But what happens when there are more than two players? Someone posed me that question earlier today. It turns out, the solution for this game is complicated when there are an odd number of players. But fairly simple pure strategy Nash equilibria exist for an even number of players:

Proposition. For n even number of players, the following is a pure strategy Nash equilibrium to Hotelling’s game. Exactly two players choose each of these locations: 1/n, 3/n, …, (n-1)/n.

So, for example, for n = 2, two players occupy the position 1/2. (This is the median voter theorem.) For n = 4, two players occupy 1/4 and two players occupy 3/4. (No one occupies the median!) For n = 6, two players occupy 1/6, two players occupy 3/6, and two players occupy 5/6. (The median is back!) And so forth.

This has two interesting implications. First, the median voter theorem basically disappears. In half of these cases (i.e., when n/2 is itself even), no player occupies the median at all. In the other half of the cases, only two do. And even then, as n increases, the percentage of total players occupying the median goes to 0.

Second, quality of life for consumers is greatly enhanced compared to the n = 2 version of the game. Under those circumstances, some consumers would have to travel a full half-interval to reach one of the ice cream vendors. But as n increases, the vendors progressively spread out more and more. Things aren’t perfect—the vendors could spread out further (out of equilibrium) by dividing themselves uniformly—but it’s a step up if you previously thought that all of the vendors would take the median.

The proof isn’t terribly insightful, but here goes. In equilibrium, each individual earns a payoff of 1/n. This is because each position attracts 1/n customers on either side of the position. That 2/n sum is divided two ways for the two players occupying the position, so each earns 1/n.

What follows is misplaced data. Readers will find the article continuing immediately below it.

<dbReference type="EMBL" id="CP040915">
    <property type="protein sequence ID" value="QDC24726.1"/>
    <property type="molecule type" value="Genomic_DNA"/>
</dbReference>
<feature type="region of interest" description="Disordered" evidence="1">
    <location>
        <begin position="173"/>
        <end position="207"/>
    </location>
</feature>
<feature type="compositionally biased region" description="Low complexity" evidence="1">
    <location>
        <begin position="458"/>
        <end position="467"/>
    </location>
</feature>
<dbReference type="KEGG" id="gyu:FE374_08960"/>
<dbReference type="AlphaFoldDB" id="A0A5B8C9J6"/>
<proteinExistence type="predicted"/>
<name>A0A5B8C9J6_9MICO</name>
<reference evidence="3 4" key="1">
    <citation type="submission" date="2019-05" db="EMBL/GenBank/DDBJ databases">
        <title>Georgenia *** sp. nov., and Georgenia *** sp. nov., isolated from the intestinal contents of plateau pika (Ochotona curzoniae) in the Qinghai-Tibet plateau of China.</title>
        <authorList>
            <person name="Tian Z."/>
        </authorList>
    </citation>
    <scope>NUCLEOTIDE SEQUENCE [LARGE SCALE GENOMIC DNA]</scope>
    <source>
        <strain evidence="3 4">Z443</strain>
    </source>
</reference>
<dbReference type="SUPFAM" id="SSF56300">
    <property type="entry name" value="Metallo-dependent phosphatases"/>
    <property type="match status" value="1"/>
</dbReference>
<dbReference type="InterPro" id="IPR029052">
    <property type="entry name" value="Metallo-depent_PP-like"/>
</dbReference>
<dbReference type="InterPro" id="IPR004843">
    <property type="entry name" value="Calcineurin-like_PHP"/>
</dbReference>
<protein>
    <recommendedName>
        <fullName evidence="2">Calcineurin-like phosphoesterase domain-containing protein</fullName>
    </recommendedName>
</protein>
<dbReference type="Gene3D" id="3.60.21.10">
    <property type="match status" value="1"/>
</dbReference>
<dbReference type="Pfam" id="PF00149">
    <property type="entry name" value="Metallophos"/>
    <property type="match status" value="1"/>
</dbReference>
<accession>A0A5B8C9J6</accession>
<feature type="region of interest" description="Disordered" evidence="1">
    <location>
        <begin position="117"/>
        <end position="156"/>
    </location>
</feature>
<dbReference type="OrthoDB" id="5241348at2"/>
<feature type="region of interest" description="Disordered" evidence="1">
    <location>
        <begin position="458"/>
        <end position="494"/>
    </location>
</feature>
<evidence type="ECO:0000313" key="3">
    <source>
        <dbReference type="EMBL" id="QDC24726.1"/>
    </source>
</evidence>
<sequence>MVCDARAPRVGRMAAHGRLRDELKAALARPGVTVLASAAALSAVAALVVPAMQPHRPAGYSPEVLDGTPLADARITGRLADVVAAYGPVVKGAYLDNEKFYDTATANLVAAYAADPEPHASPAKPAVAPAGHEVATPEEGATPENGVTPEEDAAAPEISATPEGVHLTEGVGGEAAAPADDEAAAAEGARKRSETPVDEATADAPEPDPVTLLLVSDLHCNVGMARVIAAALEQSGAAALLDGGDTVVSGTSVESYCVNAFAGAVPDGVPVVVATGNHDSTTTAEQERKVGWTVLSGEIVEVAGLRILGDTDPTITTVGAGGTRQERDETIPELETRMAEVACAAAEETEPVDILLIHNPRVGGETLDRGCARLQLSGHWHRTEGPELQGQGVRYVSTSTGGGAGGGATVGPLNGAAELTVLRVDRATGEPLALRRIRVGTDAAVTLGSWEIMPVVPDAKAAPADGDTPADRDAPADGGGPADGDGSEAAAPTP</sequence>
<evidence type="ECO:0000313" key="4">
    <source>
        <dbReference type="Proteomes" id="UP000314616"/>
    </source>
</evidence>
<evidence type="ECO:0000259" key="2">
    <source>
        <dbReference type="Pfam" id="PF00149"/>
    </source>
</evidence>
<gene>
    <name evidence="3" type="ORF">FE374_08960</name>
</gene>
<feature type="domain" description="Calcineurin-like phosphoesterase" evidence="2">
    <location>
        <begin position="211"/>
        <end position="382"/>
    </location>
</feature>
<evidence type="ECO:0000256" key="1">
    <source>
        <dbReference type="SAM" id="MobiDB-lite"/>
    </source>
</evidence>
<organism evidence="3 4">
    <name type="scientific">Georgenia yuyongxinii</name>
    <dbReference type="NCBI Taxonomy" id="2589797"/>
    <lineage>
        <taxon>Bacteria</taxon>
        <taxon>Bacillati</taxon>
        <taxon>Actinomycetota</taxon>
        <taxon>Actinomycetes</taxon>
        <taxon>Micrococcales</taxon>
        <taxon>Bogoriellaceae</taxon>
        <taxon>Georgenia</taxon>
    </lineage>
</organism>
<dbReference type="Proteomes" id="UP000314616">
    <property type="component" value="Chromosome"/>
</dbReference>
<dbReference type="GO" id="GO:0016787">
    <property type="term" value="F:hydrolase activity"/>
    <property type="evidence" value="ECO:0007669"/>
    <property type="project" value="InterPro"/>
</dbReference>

The rest of the proof involves showing that there are no profitable deviations. There are three cases to consider. First, consider deviating to any other occupied position. Now three individuals are placed at the same spot. Their collective domains remains only 2/n portion of the interval. This is now split three ways, giving the individual a payoff of 2n/3, which is strictly less than 1/n.

Second, consider a deviation to a position beyond one of the more extreme locations—i.e., less than 1/n or greater than (n-1)/n. The argument is symmetric, so I will only consider an amount less than 1/n. Let x < 1/n be the deviation position. Consider the following hastily made but nonetheless helpful figure:


Because customers go to the closest location, the deviator takes all the customers between 0 and x as well as all customers to the left of the midpoint between x and 1/n, which is (x + 1/n)/2. The picture clearly shows that this is not a profitable deviation: the deviator’s share is now strictly smaller than the interval between 0 and 1/n, which is how much the deviator would have received if he stayed put. (Some algebra quickly verifies this.)

Finally, consider a deviation to a position between two locations already being occupied. Formally, we can describe this as any position between (m+1)/n and (m+3)/n, for any even integer m. For example, that could be any spot between 1/n and 3/n, 3/n and 5/n, and so forth. Letting y be the deviator’s new position, here’s another hastily made but helpful figure:


Now the deviator’s captured customers are bounded on the left of the midpoint between (m+1)/n and y and bounded on the right by the midpoint between y and (m+3)/n. It takes some algeabra to show, but this winds up being exactly equal to 1/n. In other words, the deviation isn’t profitable.

That exhausts all possible deviations. None are profitable, and thus this is a Nash equilibrium.

A couple notes. First, this doesn’t extend to odd cases, which tend to have…well…odd solutions. Second, there are other Nash equilibria for an even number of players, including some weird mixing.